The UK government has started the process of pooling the assets of 89 local government pension schemes to create six “British Wealth Funds” – and wants them to use Professor John Kay’s review into long-termism to help develop ESG and stewardship policies for the new pools.
In October, UK Chancellor [Finance Minister] George Osborne announced plans to pool around £193bn (€274bn) in local government pension scheme assets to create six pooled funds, with at least £25bn of scheme assets each, to boost infrastructure development. At the time, Osborne said the creation of ‘British Wealth Funds’ would revolutionise infrastructure investment.
This week, as part of Osborne’s autumn statement, guidance on creating the pooled funds has been released by the UK government. It has asked schemes to come forward with proposals for pooling their funds, and launched its criteria for applications.
Part of the criteria will be the demonstration of how ethical, social and corporate governance policies will be handled by the pool; and how authorities will act as responsible, long-term investors through the pool, including how the pool will determine and enact stewardship responsibilities. The document says schemes will want to consider the findings of the Kay Review when developing their responsible investment and effective stewardship proposals. It also cites the Financial Reporting Council’s UK Stewardship Code as good guidance.
The document also states that the Law Commission has recently clarified that as part of fiduciary duty schemes may take purely non-financial considerations into account.In reaction to this the government says it will issue guidance to authorities to clarify that such considerations should not result in policies which pursue municipal boycotts, divestments and sanctions, unless put in place by the government.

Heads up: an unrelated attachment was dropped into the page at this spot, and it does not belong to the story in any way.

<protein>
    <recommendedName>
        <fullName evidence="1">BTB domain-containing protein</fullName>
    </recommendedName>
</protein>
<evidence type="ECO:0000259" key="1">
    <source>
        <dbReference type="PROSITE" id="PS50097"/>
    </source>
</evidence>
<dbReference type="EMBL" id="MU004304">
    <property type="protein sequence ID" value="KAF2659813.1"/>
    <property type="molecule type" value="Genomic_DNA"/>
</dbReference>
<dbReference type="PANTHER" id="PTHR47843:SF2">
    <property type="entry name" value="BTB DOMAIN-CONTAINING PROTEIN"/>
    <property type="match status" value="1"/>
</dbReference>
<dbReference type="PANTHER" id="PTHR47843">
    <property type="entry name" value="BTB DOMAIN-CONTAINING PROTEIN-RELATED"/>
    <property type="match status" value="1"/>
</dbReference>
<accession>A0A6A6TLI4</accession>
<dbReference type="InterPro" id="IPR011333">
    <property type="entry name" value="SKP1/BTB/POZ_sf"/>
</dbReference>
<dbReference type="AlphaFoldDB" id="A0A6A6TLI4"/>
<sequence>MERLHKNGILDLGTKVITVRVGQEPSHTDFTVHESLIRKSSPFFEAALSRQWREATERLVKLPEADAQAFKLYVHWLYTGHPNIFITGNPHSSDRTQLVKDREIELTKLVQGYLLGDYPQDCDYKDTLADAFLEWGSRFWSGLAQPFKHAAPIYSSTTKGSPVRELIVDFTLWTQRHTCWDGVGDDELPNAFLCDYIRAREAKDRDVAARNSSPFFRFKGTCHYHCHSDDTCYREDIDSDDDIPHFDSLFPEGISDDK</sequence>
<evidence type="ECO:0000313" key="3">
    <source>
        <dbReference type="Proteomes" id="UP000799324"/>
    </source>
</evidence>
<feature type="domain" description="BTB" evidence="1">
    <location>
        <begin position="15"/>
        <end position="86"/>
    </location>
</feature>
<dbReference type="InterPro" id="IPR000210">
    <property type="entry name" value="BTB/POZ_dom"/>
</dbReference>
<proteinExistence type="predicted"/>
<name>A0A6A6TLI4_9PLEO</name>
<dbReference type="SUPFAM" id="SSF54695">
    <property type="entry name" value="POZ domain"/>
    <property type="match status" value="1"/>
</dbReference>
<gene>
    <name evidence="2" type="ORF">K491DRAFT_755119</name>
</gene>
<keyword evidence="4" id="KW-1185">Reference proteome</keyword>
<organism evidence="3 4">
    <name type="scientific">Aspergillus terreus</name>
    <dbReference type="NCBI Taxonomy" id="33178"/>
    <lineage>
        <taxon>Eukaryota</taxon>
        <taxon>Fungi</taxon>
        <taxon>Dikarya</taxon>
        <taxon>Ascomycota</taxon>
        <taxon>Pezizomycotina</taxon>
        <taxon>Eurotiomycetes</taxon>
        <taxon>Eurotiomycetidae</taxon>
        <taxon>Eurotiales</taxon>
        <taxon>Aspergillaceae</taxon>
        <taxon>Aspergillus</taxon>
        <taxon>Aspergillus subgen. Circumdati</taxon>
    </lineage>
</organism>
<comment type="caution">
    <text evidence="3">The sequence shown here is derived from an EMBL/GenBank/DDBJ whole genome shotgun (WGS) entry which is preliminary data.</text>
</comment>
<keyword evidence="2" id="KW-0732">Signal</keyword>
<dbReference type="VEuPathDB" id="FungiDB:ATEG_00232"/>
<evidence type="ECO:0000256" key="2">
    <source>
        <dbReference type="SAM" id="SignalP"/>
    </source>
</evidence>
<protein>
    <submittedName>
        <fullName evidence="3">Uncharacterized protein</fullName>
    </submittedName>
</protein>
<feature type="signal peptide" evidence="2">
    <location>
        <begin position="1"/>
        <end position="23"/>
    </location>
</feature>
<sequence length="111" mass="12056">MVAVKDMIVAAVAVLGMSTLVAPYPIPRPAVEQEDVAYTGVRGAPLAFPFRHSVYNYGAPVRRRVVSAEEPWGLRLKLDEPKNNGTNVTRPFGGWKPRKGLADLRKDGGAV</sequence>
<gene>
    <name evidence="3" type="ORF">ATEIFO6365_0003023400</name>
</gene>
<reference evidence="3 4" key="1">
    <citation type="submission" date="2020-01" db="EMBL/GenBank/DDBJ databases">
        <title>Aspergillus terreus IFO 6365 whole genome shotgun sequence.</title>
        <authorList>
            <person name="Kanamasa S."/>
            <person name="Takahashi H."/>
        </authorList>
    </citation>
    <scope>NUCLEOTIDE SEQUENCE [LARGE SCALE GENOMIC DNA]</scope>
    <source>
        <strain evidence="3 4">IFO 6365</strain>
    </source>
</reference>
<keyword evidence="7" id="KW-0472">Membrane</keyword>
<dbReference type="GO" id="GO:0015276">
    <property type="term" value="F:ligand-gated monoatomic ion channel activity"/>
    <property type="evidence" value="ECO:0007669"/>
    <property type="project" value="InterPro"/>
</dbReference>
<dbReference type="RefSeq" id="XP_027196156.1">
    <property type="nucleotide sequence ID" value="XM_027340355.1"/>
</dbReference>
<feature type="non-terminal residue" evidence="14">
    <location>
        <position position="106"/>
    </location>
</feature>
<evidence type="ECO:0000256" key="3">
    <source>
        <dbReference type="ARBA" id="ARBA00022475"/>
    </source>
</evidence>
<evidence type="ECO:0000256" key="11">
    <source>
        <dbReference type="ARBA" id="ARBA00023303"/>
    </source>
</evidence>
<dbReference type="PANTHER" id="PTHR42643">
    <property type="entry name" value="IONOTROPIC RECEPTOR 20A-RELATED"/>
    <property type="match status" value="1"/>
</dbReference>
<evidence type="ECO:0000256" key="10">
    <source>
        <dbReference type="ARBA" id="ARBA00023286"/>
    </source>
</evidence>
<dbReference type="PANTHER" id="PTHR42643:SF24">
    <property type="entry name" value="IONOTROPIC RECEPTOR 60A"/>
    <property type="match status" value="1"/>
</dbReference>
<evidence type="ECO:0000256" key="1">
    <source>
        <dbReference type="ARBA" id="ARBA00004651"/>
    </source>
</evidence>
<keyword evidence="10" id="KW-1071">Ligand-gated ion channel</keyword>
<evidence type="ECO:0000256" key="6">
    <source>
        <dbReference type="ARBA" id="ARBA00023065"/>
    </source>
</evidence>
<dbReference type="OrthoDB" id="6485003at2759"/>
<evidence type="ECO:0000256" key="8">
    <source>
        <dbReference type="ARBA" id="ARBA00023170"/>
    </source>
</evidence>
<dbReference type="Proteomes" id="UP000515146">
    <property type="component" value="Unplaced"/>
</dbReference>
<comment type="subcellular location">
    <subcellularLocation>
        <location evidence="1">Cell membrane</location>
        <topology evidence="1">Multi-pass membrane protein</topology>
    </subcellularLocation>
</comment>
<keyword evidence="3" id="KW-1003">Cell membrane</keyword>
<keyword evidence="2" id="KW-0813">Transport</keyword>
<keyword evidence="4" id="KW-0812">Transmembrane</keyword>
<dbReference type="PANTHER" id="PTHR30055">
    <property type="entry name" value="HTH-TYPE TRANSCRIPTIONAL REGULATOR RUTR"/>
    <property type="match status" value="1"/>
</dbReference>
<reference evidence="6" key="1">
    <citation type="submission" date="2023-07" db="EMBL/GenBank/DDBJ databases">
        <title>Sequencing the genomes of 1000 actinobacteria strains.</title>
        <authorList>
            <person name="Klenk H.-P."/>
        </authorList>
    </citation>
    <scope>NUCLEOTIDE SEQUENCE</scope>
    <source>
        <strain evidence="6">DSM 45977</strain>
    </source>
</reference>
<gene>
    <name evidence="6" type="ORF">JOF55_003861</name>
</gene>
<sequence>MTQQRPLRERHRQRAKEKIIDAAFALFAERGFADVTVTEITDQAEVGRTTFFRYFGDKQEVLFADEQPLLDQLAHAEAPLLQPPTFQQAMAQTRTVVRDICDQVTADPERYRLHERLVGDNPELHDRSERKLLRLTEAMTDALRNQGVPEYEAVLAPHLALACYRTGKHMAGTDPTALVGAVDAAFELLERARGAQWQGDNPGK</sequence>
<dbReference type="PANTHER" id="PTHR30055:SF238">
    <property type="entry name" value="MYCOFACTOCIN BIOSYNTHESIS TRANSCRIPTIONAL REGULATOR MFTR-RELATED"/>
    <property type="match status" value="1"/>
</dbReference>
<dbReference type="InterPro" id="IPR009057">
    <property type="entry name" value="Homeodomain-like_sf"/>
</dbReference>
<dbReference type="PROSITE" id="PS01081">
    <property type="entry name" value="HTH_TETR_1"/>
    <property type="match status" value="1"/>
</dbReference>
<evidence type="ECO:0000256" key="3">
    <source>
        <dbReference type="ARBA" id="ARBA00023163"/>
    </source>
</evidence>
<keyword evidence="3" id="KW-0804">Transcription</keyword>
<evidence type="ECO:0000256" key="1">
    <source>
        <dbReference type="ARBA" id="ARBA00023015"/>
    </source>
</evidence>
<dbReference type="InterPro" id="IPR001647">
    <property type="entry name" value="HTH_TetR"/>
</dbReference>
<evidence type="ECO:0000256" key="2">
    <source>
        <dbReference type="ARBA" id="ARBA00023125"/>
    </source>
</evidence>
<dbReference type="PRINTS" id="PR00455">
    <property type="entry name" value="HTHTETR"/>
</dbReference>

Local government pension schemes are already in the process of forming partnerships. The London Pensions Fund Authority has developed a £10bn asset and liability management partnership with Lancashire County and a £500m infrastructure investment joint venture with Greater Manchester.
However, the plans have prompted concern. Speaking to Public Finance, CIPFA chief executive Rob Whiteman said: “We need to be extremely cautious that the local government pension fund investment returns are not compromised by thoughts of compulsory investment in local or regional infrastructure from which the returns may be much less certain.”
Alongside the guidance, the UK government has this week launched a consultation on so-called “backstop” legislation that will require local government pension schemes that do not come forward with “sufficiently ambitious proposals” to pool their assets with others.
Local Government Pension Scheme (LGPS) authorities must submit their initial proposals by February 19 2016. Refined and completed submissions are expected by July 15. The LGPS is currently organised through 89 separate local government schemes and a closed Environment Agency scheme.